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Genome dynamics of Bartonella grahamii in micro-populations of woodland rodents
Uppsala University, Disciplinary Domain of Science and Technology, Biology, Department of Evolution, Genomics and Systematics, Molecular Evolution.
Uppsala University, Disciplinary Domain of Medicine and Pharmacy, Faculty of Medicine, Department of Medical Sciences, Infectious Diseases.
Uppsala University, Disciplinary Domain of Science and Technology, Biology, Department of Evolution, Genomics and Systematics, Molecular Evolution.
Uppsala University, Disciplinary Domain of Science and Technology, Biology, Department of Evolution, Genomics and Systematics, Molecular Evolution.
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2010 (English)In: BMC Genomics, ISSN 1471-2164, Vol. 11, 152- p.Article in journal (Refereed) Published
Abstract [en]

Background: Rodents represent a high-risk reservoir for the emergence of new human pathogens. The recent completion of the 2.3 Mb genome of Bartonella grahamii, one of the most prevalent blood-borne bacteria in wild rodents, revealed a higher abundance of genes for host-cell interaction systems than in the genomes of closely related human pathogens. The sequence variability within the global B. grahamii population was recently investigated by multi locus sequence typing, but no study on the variability of putative host-cell interaction systems has been performed.

Results: To study the population dynamics of B. grahamii, we analyzed the genomic diversity on a whole-genome scale of 27 B. grahamii strains isolated from four different species of wild rodents in three geographic locations separated by less than 30 km. Even using highly variable spacer regions, only 3 sequence types were identified. This low sequence diversity contrasted with a high variability in genome content. Microarray comparative genome hybridizations identified genes for outer surface proteins, including a repeated region containing the fha gene for filamentous hemaggluttinin and a plasmid that encodes a type IV secretion system, as the most variable. The estimated generation times in liquid culture medium for a subset of strains ranged from 5 to 22 hours, but did not correlate with sequence type or presence/absence patterns of the fha gene or the plasmid.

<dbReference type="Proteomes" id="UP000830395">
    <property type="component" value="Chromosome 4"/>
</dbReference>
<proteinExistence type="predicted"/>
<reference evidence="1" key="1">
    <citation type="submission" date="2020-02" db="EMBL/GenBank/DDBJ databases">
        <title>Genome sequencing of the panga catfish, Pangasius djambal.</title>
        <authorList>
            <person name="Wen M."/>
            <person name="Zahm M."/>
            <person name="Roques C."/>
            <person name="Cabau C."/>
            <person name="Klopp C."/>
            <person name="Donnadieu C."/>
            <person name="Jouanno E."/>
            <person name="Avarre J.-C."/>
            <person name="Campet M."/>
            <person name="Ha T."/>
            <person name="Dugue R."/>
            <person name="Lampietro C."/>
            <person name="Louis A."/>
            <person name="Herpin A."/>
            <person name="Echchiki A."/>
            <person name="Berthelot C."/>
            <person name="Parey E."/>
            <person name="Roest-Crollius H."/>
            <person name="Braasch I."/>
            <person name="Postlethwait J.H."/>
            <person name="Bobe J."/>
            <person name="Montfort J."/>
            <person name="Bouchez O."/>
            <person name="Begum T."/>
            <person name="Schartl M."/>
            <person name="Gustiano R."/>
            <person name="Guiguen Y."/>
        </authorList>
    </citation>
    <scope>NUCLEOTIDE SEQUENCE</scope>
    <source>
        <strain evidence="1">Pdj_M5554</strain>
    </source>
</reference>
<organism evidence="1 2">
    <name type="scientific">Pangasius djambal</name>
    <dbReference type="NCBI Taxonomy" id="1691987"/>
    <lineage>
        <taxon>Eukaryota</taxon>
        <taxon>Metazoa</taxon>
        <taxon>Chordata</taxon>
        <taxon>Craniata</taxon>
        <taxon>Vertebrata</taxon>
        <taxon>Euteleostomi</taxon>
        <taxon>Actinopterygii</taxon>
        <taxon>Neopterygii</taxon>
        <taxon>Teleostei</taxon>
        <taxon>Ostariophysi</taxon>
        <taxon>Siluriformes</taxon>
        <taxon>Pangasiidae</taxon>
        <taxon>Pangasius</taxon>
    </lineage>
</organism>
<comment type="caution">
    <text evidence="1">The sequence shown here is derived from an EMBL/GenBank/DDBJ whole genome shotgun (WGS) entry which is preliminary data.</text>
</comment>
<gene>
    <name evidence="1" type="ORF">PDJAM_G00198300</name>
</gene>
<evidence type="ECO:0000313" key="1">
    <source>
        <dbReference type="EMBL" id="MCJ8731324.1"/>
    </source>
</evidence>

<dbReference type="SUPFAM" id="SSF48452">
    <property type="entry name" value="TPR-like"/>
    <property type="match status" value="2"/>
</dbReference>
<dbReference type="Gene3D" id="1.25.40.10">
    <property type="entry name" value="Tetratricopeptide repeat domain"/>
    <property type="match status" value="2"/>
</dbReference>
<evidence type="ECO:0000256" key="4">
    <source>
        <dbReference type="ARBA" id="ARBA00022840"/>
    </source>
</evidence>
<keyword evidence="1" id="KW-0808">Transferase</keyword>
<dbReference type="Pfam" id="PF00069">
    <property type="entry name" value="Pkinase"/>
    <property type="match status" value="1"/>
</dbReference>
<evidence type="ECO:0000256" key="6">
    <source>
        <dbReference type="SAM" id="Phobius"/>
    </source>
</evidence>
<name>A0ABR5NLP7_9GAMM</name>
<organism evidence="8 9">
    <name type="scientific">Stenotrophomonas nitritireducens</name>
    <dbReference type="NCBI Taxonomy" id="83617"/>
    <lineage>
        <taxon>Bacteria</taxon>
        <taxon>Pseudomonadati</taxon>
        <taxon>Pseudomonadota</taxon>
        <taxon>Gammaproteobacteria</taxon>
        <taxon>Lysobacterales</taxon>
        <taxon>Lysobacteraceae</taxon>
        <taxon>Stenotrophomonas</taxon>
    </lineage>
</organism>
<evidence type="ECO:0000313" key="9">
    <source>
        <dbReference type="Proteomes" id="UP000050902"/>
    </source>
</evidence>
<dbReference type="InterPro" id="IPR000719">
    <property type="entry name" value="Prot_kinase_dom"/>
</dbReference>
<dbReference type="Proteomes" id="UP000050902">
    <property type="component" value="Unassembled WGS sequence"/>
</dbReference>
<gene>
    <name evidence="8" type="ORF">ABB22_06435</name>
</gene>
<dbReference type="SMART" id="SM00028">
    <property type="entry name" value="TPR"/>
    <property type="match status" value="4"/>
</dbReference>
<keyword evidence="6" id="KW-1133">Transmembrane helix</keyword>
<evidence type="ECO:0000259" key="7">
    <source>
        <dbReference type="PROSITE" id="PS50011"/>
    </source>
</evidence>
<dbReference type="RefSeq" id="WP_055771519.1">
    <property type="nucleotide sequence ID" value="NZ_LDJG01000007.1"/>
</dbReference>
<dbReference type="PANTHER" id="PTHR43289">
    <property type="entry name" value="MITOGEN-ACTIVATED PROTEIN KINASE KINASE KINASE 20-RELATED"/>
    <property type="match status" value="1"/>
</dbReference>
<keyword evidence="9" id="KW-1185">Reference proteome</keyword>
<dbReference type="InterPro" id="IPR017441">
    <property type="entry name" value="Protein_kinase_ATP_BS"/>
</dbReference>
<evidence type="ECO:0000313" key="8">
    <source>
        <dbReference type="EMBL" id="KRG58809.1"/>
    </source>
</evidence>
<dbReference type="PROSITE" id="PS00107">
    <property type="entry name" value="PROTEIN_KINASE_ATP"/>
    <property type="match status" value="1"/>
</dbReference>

Conclusion: Our study has revealed a geographic microstructure of B. grahamii in wild rodents. Despite near-identity in nucleotide sequence, major differences were observed in gene presence/absence patterns that did not segregate with host species. This suggests that genetically similar strains can infect a range of different hosts.

Place, publisher, year, edition, pages
2010. Vol. 11, 152- p.
National Category
Biological Sciences
URN: urn:nbn:se:uu:diva-108379DOI: 10.1186/1471-2164-11-152ISI: 000276363100003OAI: oai:DiVA.org:uu-108379DiVA: diva2:236439
Available from: 2009-09-23 Created: 2009-09-17 Last updated: 2011-01-05Bibliographically approved
In thesis